It is difficult to overstate just how strongly public opinion is moving against the long held Christian teaching that male and female were made exclusively for one another–that a “one flesh union” of a man and woman is the singular intent and expression for God’s purpose in making us sexual beings designed for marriage.
After the mainstreaming of homosexuality and the changing attitudes of everyday Americans, it was inevitable that attempts would be made by voices coming from within the church to accommodate Christian teaching to the spirit of the age. The act of making Christianity palatable to culture isn’t unique to our times.
Tragically, in February 2014, Pastor Danny Cortez of New Heart Community Church was personally and publicly erred by expressing his support for homosexuality and same-sex relationships. Cortez admits that his newfound views are at odds with official Southern Baptist Convention teaching. Since his announcement, New Heart Community voted on May 18, 2014, to become a “Third Way Church”—a church that agrees to disagree amongst its members as to the morality of homosexuality and to retain Cortez as its pastor. On June 8, 2014, an amicable church separation occurred between members that accepted its pastor’s change of mind and between members that could not accept these teachings. New Heart Community Church continues to identify itself as a church in friendly cooperation with the Southern Baptist Convention.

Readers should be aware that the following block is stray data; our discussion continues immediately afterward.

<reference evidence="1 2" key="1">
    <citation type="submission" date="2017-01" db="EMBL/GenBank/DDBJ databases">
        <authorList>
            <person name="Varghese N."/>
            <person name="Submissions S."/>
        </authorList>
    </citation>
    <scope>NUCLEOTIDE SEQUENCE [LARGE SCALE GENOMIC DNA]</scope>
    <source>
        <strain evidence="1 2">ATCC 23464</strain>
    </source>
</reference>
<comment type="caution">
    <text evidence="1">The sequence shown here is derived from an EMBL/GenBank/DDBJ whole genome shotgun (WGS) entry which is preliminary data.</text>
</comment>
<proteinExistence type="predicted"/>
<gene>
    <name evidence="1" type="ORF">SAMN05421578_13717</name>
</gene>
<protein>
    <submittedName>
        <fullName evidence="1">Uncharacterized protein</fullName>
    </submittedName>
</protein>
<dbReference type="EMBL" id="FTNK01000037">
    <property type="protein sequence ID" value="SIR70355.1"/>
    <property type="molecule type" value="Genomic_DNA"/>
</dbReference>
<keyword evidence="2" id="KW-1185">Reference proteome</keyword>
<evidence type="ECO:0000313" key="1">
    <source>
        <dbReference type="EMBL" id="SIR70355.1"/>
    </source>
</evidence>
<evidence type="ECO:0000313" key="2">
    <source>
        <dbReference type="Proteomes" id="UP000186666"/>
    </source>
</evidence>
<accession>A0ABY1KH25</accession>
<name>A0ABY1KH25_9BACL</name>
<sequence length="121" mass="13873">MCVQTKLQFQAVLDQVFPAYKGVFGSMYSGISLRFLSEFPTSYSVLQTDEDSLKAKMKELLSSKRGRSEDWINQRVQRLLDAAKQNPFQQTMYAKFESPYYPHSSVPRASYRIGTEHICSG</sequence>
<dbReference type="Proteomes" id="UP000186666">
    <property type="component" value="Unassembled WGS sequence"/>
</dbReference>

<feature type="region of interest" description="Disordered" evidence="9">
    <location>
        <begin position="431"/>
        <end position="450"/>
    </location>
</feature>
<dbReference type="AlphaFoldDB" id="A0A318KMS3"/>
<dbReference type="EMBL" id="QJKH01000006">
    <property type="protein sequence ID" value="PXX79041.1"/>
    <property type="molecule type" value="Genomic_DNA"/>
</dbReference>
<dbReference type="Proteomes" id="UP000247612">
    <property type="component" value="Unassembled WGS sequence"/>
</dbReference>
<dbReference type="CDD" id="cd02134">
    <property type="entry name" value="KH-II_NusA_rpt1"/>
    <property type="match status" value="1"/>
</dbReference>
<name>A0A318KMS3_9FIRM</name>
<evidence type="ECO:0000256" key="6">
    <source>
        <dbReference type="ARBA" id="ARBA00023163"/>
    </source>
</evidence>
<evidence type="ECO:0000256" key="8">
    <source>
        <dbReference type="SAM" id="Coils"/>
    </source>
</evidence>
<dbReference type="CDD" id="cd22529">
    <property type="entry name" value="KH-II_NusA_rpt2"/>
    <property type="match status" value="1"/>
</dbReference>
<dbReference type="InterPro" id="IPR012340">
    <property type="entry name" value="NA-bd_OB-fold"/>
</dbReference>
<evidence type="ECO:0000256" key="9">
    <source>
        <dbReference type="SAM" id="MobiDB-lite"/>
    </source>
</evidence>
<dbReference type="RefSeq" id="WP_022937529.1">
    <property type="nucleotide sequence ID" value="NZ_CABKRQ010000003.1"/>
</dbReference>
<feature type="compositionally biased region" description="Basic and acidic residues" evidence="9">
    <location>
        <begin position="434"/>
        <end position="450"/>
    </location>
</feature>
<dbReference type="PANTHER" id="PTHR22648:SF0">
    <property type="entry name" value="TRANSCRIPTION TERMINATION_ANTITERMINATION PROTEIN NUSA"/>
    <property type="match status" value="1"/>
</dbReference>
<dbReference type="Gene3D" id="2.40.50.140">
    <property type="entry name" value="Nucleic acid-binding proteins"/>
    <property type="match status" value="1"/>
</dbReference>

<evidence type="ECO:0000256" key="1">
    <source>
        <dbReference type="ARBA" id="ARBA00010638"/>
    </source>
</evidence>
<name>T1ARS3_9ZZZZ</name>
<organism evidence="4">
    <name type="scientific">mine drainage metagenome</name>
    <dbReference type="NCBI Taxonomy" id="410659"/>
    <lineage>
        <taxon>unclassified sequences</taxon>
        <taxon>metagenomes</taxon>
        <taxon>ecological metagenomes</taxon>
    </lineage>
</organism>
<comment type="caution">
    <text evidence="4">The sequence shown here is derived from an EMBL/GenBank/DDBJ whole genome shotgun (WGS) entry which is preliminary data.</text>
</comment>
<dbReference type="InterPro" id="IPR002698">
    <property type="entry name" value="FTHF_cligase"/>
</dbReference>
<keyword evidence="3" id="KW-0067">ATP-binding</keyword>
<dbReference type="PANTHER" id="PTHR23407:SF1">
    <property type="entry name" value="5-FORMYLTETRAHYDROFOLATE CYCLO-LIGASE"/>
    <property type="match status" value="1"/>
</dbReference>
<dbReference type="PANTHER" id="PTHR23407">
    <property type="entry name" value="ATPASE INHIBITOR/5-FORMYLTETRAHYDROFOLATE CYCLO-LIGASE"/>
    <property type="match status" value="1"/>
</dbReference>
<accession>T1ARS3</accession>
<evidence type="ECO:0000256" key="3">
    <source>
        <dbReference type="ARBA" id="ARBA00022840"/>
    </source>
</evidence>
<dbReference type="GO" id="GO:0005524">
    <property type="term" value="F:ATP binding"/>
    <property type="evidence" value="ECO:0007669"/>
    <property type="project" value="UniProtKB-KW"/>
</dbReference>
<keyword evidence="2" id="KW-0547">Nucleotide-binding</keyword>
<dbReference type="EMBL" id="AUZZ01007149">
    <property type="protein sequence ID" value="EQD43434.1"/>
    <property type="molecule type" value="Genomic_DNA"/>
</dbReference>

Cortez has since reaffirmed his commitments to revisionist hermeneutics by partnering with Matthew Vines' Reformation Project as a keynote speaker at an upcoming conference in November. Vines gained recognition in early 2014 for publishing God and the Gay Christian, a volume and now a non-profit organization dedicated to recasting biblical teaching on human sexuality. Indeed, Cortez’s arguments are immediately recognizable to those familiar with Vines’ work.
Last week, it was reported by Baptist Press that the California Southern Baptist Convention’s Executive Committee voted to expel New Heart Community Church from fellowship with the Southern Baptist Convention. Because of New Heart’s regrettable departure from biblical teaching, it was right for the California Southern Baptist Convention to act in this manner.